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Re: Referring to revisions in the git future.

From: Óscar Fuentes
Subject: Re: Referring to revisions in the git future.
Date: Wed, 29 Oct 2014 00:24:07 +0100
User-agent: Gnus/5.13 (Gnus v5.13) Emacs/25.0.50 (gnu/linux)

Alan Mackenzie <address@hidden> writes:

> We've more than one branch in our Emacs repository, yet the bzr revision
> numbers are not in the slightest inconvenient.

Expressions like this, taken from your original message:

    "That was fixed in revision 118147, have you updated since then?"

are not useful unless the branch is known. And then, if I wish to know
if that fix was merged into another branch, I'm forced to obtain the
message id.

Rev numbers are only useful when the community works with a CVS-like

>> As you use Mercurial, which has revision numbers, the advice of the
>> Mercurial experts possibly have some weight for you:
>> http://mercurial.selenic.com/wiki/RevisionNumber
>>     Revision numbers referring to changesets are very likely to be
>>     different in another copy of a repository. Do not use them to talk
>>     about changesets with other people. Use the changeset ID instead.
> That is a bit like saying, instead of saying "tomorrow at 8 o'clock",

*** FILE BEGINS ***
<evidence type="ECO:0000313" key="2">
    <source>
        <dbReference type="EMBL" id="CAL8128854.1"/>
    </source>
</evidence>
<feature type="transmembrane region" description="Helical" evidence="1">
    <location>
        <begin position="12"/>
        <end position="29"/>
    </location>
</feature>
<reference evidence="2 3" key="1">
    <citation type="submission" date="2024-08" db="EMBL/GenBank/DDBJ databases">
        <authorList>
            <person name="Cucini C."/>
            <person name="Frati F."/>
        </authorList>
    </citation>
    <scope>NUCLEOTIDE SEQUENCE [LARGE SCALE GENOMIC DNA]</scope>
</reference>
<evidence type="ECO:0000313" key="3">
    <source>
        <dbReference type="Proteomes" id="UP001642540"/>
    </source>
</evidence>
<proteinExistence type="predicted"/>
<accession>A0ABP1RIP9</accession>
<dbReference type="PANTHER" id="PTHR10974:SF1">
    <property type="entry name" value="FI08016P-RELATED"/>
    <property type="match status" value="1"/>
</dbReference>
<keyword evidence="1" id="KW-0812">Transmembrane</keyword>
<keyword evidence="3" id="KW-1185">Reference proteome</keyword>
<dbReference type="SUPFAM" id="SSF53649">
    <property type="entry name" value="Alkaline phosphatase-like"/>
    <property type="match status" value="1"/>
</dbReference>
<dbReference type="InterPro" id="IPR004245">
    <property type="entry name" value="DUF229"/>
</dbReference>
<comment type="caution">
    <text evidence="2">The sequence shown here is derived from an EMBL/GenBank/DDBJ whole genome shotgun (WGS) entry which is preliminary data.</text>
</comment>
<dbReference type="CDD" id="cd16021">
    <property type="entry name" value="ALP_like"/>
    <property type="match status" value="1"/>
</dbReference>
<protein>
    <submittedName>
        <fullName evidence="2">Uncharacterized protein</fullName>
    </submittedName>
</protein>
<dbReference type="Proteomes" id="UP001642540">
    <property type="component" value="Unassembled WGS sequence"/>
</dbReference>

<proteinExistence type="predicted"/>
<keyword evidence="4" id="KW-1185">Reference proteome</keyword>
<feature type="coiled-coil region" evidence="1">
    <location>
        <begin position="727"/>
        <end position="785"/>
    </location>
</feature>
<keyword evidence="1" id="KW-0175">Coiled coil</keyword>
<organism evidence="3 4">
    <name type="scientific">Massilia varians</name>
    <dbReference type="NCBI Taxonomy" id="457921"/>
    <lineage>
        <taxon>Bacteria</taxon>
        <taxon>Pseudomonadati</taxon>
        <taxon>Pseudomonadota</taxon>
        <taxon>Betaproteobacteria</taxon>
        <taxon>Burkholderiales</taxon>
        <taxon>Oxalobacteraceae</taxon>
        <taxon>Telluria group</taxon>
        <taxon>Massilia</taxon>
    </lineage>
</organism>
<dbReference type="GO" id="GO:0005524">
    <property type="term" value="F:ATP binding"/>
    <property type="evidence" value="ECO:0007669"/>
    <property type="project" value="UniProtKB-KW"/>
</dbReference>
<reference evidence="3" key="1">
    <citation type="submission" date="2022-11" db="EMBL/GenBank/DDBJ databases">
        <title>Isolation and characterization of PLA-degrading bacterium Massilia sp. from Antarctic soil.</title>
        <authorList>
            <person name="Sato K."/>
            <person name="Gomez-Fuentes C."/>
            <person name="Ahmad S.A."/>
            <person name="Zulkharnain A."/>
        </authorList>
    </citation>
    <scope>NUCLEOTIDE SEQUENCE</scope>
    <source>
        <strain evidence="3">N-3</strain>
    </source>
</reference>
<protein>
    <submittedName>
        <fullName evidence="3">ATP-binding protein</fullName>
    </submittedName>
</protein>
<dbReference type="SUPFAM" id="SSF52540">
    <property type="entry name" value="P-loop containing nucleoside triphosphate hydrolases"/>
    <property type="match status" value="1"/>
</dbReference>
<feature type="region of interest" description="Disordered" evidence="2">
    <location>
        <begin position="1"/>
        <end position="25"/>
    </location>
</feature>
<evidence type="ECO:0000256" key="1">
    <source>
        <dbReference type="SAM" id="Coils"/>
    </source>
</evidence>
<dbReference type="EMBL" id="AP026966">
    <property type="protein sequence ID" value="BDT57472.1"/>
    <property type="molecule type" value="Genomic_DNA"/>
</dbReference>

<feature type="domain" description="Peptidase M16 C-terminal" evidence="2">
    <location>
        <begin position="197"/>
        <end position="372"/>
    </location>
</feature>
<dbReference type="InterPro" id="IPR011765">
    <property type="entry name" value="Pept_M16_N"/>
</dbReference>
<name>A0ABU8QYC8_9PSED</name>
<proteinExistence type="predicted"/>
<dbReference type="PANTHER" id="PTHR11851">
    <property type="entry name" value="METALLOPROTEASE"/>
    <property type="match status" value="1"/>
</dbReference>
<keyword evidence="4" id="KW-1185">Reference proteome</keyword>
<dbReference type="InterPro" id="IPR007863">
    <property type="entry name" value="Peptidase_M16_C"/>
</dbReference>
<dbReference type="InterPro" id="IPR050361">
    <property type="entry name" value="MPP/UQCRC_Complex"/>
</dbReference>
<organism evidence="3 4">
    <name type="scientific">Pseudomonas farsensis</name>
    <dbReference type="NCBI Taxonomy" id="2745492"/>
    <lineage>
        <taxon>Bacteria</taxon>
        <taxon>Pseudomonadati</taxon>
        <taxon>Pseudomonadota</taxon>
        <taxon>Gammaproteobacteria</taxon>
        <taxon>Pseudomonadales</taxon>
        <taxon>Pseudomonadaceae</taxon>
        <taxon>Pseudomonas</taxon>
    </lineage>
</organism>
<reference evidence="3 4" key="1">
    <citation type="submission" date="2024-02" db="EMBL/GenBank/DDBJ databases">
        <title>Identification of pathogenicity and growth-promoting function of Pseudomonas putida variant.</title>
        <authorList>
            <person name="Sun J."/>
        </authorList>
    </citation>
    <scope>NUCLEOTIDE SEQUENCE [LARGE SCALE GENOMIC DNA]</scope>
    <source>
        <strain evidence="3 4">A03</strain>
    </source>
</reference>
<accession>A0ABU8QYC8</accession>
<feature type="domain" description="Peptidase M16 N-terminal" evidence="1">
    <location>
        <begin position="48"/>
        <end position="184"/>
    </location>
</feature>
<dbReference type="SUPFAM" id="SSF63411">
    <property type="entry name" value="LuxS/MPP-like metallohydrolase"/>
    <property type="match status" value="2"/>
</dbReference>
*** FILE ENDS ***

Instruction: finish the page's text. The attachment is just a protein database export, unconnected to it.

> which is horribly ambiguous, you should instead say at time 238707724383
> (i.e. number of seconds after 1970-01-01, or whenever it was).  Changeset
> IDs are good for some things, bad for others.

Yes, one of the inconveniences of changeset ids are that they are just
that: ids, without any other info. OTOH it is trivial to obtain any info
from the id alone (author, date, diff, branches that include it, etc)
with a simple Emacs trick. That does not apply to rev numbers.

>> OTOH, there was some discussion on this list about using some
>> tool-independent schema, using a combination of the author's e-mail and
>> a timestamp.
> Are they going to enable the sort of conversation I exemplified above?

As they would contain a human-readable timestamp, yes, essentially. But
the timestamp was, precisely, the trickiest part to get right.

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